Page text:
By Alex Kirby
BBC News Online environment correspondent
The number of thefts of British bird eggs reached a record low in 2003, a leading ornithological charity says.
Red kites are making a comeback
The Royal Society for the Protection of Birds says there were only nine nest thefts confirmed last year, which is the smallest number on record.
But the RSPB says another and grimmer record was also broken, with 16 rare red kites dying after being poisoned.
Its Birdcrime 2003 report documents 560 crimes against wild birds during the year, many involving birds of prey.
The report lists 143 cases of shooting and destruction of birds of prey, and a total of 91 cases of illegal poisoning.
Graham Elliott, the RSPB's head of investigations, said: "The poisoning of 16 red kites in one year is shocking, and reflects the recent concerns of Parliament's environmental audit committee on the high levels of bird of prey poisoning incidents."
Far fewer nests have been raided
The committee published a report on wildlife crime earlier this month.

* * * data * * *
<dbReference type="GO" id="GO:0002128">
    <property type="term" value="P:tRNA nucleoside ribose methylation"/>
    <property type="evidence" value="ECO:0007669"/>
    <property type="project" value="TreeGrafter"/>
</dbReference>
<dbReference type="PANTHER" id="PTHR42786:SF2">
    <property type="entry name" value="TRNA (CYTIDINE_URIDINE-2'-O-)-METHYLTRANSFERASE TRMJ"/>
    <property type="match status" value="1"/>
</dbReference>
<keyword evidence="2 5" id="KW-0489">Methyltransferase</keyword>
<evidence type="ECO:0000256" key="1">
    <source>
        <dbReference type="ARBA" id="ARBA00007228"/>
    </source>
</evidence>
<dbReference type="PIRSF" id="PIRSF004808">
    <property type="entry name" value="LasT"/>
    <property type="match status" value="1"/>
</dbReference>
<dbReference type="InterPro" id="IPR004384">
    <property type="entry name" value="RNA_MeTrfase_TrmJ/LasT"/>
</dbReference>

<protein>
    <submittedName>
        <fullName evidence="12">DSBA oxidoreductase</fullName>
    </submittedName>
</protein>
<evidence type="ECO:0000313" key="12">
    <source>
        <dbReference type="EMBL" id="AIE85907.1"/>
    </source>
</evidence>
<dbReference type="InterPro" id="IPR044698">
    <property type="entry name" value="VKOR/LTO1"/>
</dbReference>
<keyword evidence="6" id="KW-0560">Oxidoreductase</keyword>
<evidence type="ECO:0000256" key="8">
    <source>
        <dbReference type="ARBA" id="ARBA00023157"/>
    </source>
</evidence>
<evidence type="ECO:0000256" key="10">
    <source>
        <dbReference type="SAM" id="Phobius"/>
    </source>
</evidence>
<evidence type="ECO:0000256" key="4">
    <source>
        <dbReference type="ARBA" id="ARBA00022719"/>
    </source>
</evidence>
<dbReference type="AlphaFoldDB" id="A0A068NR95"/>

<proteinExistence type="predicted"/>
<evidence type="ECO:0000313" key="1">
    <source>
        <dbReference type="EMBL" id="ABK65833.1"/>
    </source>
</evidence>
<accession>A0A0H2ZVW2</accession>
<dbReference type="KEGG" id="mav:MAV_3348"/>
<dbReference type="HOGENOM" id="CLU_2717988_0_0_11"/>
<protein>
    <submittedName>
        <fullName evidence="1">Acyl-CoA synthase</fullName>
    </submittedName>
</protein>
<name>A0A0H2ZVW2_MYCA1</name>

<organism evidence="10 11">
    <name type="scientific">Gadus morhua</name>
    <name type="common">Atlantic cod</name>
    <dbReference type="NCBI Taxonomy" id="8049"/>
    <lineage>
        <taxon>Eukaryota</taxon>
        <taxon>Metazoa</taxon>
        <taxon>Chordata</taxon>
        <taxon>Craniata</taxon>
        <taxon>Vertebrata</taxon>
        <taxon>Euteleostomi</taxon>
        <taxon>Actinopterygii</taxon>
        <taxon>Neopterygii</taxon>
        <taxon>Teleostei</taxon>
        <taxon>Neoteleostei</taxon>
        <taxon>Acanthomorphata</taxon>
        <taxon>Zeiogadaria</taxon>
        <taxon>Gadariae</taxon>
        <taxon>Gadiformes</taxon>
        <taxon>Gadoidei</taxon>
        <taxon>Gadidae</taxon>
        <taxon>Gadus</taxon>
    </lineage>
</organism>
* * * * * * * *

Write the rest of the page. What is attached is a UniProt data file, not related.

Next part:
But the RSPB says the threat to birds from egg collectors appears to have declined "dramatically" in the two decades since record-keeping began.
In some years in the 1980s, it says, up to a quarter of all kite nests in Britain were stolen from.
The report shows the number of nest thefts of significant species fell to only seven confirmed cases in 2003, compared with 46 in 2000.
Graham Elliott said: "There is no doubt that the sharp decrease in the number of nest robberies is because seven egg collectors have gone to prison since the Countryside and Rights of Way Act 2000 allowed judges and magistrates to impose custodial sentences in England and Wales, instead of just fines.
"Building on this success, a major future challenge is to ensure that effective enforcement and suitable penalties bring an end to the needless persecution and poisoning of our spectacular birds of prey."
Red kites were hunted to extinction over much of the UK, but a reintroduction programme has made them a familiar sight again in several areas.